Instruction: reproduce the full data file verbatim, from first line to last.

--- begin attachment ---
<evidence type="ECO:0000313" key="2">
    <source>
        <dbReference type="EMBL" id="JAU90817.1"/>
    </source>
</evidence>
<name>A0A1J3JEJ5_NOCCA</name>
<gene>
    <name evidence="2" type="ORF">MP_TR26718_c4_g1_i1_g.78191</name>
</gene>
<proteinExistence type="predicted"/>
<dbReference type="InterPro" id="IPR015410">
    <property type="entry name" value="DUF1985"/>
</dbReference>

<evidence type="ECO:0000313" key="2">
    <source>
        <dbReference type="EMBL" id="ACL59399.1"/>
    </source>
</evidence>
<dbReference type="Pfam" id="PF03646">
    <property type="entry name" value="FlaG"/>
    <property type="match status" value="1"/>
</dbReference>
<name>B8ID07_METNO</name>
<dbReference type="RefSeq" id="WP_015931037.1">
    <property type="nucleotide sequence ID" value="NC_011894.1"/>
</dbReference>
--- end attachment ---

<evidence type="ECO:0000313" key="2">
    <source>
        <dbReference type="EMBL" id="JAU90817.1"/>
    </source>
</evidence>
<name>A0A1J3JEJ5_NOCCA</name>
<gene>
    <name evidence="2" type="ORF">MP_TR26718_c4_g1_i1_g.78191</name>
</gene>
<proteinExistence type="predicted"/>
<dbReference type="InterPro" id="IPR015410">
    <property type="entry name" value="DUF1985"/>
</dbReference>

<evidence type="ECO:0000313" key="2">
    <source>
        <dbReference type="EMBL" id="ACL59399.1"/>
    </source>
</evidence>
<dbReference type="Pfam" id="PF03646">
    <property type="entry name" value="FlaG"/>
    <property type="match status" value="1"/>
</dbReference>
<name>B8ID07_METNO</name>
<dbReference type="RefSeq" id="WP_015931037.1">
    <property type="nucleotide sequence ID" value="NC_011894.1"/>
</dbReference>